Miss Crumpet died a virgin. It was her wish, respected by her family and certified by a veterinarian’s scalpel. The act was done in her third year of life, when she was most desirable to gentleman callers. But by then, Miss Crumpet had adopted us. She had no need for traditional motherhood. It was not coldness or aloofness that caused her to squat and emit a fierce warning growl that sent suitors packing. It was merely that she had pledged her troth elsewhere.

For nearly 17 years she discharged that commitment with filial diligence and perseverance. She bossed and chastised babysitters, whose discipline over their temporary charges — two young girls and a dog, ages eight, six and two, respectively — she considered excessive. She was nurse, confidante, playmate, keeper of secrets, and a comfort in times of family despair.

Miss Crumpet knew no tricks. Perhaps this — if lack it was — was in the breed, or perhaps she had early decided to deny herself such frivolity in favor of the devotion she lavished upon us. She greeted many a large “boy” who trespassed on her domain with a sharp tooth on a furry paw, dispatching him yelping. She commanded the respect — and fear — of the wildlife that resided nearby. Many a prudent rabbit and cocky blue jay gave her the wide berth her speed and determination deserved. Cats, too, stalked her domain at their risk. She terrorized guests with a leap that brought dog and visitor eye to eye — such was the powerful spring in her short legs. Yet her affection knew few bounds. She was never happier than when she was dispensing motherly affection and instruction to us all.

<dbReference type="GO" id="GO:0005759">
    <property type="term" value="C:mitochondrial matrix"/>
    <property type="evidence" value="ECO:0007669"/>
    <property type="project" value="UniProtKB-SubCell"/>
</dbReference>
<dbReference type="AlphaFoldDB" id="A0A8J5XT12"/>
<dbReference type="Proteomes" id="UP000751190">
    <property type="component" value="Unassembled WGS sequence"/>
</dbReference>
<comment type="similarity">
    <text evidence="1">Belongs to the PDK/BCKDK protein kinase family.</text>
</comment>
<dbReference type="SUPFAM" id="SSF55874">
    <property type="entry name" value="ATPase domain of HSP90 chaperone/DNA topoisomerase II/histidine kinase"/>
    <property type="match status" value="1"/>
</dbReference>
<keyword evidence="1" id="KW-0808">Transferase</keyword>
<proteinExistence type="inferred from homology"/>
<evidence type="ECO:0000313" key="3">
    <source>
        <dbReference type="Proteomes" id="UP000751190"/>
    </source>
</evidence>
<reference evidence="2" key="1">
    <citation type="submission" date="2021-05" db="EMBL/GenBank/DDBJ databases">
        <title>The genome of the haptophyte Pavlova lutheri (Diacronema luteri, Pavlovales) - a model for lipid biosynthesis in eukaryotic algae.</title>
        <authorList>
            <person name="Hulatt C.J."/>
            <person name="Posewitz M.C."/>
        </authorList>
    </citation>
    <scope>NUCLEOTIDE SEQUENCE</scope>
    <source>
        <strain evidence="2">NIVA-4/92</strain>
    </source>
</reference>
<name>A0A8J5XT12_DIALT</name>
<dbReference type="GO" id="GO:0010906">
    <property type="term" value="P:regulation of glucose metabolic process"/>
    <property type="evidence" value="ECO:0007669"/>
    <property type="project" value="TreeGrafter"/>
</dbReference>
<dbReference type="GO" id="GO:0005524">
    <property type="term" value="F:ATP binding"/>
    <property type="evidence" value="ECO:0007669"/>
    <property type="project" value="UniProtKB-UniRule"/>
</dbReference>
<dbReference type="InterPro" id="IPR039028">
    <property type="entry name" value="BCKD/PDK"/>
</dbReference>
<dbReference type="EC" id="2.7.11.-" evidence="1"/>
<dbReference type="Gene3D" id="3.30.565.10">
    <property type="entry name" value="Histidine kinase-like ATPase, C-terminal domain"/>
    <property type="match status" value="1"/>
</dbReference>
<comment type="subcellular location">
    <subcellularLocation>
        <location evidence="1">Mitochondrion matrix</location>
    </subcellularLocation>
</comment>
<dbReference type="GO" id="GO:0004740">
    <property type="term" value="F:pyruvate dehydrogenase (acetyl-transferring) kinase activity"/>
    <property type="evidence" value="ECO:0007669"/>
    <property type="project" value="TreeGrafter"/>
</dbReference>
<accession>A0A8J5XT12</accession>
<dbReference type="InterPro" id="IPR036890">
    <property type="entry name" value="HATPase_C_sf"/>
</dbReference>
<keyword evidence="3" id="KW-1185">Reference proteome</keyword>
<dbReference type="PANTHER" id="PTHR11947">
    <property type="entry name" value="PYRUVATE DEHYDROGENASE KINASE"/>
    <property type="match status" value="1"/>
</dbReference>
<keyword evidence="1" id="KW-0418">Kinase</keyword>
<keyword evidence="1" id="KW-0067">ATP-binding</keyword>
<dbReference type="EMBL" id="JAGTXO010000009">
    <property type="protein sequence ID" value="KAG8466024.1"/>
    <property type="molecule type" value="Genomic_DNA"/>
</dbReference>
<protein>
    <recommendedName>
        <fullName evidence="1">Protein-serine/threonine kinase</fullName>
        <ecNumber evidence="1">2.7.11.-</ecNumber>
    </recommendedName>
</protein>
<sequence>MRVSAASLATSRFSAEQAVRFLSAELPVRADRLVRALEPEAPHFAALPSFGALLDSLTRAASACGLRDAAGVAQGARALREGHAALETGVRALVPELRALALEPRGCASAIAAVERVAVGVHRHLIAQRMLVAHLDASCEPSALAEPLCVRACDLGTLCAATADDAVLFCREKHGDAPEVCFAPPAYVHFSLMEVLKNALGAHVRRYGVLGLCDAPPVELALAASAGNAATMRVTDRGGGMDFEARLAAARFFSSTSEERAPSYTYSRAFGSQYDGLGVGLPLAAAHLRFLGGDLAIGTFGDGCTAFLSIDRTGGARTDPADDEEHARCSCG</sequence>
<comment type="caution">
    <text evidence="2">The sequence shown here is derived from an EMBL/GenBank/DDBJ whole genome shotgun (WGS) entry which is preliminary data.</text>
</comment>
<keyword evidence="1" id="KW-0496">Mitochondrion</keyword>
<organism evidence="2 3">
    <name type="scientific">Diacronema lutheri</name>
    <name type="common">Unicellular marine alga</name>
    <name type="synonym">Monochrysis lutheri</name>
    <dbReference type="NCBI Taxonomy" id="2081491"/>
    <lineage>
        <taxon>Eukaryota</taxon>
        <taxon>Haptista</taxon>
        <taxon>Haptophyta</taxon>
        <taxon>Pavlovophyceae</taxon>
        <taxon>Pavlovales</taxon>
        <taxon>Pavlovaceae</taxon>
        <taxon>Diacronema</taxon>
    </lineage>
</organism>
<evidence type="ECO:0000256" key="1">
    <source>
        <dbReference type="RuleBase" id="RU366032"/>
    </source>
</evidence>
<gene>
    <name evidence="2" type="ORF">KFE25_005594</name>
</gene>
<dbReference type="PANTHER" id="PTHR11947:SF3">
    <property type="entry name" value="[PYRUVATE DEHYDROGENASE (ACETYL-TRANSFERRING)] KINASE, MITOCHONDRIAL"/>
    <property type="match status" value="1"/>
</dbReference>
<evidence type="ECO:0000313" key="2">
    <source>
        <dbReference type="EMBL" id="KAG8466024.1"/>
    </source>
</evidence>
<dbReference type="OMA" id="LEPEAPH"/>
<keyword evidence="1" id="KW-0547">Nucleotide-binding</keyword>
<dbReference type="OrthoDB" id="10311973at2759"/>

The notification of Miss Crumpet’s official existence arrived on the last day of October 1967 — three months after her real existence began, and two months after she came to share our lives. “Breed: Welsh Terrier; Color: Black and Tan; Sire: Pool Forge Rusty; Dam: Alexia Corky Welsh,” read the kennel club certificate. But such official stuff conveys no more information about Miss Crumpet than a name selected at random from a telephone directory provides a clue to the subscriber’s character.

She enjoyed five birthday celebrations annually — ours and her own. She believed that the ritual singing of Happy Birthday was always in her honor. She nursed the girls through the usual — and unusual — childhood maladies. The master and mistress of the house were treated to her nursing care without discrimination, when they were felled by their own ailments. She particularly like music — Mozart and Beethoven were her preferences, although she would tolerate the girls’ music — to a point. Until her brown eyes were denied the light, they were pools of compassion — a compassion she bestowed without measure as an antidote to the accumulation of life’s great sorrows.

But time must have a stop. There came a day when her leap had lost its spring. She took to dozing in the sun, rather than chase off uninvited visitors to her yard. Now she made no distinction in greeting the master whether he had returned from a day at the office or from a month in Europe. Given in keep of strangers during family travels, she gave her temporary custodians a fright by sleeping what appeared to be the sleep of death. She bore the deprivations and aggravations of her declining years bravely, usually without complaint.